But this paralysis is not cured by our eventual choice. Finally watching the movie is not characterized by relief, but by skepticism. We do not rest in our choice. “If it’s really bad, we can still choose another one.” We watch our movie through the lens of another possibility which floats over our vision like a specter and makes the movie we watch the object of intense judgment — we are utterly ready to abandon ship (at least until the movie sells itself to us).
But it’s not that bad — is it? After all, this is an unusual situation. Usually you approach Netflix with some idea of what you want to watch, and this frame restricts your choice and saves you from paralysis. True — and that’s quite the point — but this isn’t really about Netflix.
Our culture is plagued (which only ever means that I am plagued and I believe it of others) with an aversion to the given, the decisive — those people, places and things that are given to us and we to them, annihilating the possibility of another person, another place, and another thing. Wendell Berry describes this aversion as our constant, wistful expectation of a “better place” — an attitude destroying American agriculture and community. I want to riff on his melody.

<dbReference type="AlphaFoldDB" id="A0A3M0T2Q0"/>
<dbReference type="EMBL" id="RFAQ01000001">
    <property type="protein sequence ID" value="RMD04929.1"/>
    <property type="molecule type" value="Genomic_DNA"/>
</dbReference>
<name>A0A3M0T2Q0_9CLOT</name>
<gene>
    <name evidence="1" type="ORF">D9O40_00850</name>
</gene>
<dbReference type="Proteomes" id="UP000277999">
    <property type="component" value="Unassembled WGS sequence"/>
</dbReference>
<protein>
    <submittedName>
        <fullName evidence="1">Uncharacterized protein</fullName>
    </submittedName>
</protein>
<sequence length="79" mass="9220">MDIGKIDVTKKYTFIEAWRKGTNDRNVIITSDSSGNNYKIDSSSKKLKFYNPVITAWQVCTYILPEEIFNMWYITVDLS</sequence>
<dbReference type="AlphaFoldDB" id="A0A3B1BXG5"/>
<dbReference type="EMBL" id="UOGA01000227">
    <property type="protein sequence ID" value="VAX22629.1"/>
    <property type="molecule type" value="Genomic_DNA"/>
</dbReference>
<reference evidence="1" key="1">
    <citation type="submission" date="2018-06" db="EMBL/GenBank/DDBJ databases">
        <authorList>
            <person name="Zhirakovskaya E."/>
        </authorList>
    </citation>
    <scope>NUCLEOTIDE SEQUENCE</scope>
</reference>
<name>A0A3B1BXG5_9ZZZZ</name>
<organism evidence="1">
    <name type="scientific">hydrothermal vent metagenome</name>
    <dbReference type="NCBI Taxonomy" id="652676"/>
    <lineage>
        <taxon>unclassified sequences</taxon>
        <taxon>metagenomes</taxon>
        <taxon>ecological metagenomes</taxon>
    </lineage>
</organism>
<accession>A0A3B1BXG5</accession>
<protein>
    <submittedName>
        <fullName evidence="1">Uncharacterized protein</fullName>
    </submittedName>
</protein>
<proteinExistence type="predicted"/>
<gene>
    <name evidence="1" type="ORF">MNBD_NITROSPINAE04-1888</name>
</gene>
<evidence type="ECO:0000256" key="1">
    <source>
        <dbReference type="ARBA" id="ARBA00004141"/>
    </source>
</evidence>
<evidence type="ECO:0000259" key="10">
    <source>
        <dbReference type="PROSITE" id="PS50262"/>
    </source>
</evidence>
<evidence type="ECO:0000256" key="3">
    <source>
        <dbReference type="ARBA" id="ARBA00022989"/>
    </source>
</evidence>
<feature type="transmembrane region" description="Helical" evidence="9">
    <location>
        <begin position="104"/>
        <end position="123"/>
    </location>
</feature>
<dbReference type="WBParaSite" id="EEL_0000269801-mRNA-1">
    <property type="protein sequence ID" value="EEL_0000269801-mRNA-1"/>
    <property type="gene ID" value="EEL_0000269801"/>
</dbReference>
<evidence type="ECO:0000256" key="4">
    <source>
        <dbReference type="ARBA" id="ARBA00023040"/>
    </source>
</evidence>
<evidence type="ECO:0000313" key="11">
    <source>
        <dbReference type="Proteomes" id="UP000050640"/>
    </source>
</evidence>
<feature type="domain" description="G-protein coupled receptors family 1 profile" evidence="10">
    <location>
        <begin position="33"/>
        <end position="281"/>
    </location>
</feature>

Our American conception of freedom has its primary referent in the freedom of the consumer to “take his business elsewhere,” in the freedom of the shopper to buy this instead of that, in the freedom of the individual as an economic unit to — in the event of not liking one thing — choose another. Choice is not a way to value — the way in which we attain something good — no, it is a value. Choice is a good, quite apart fr0m what we choose.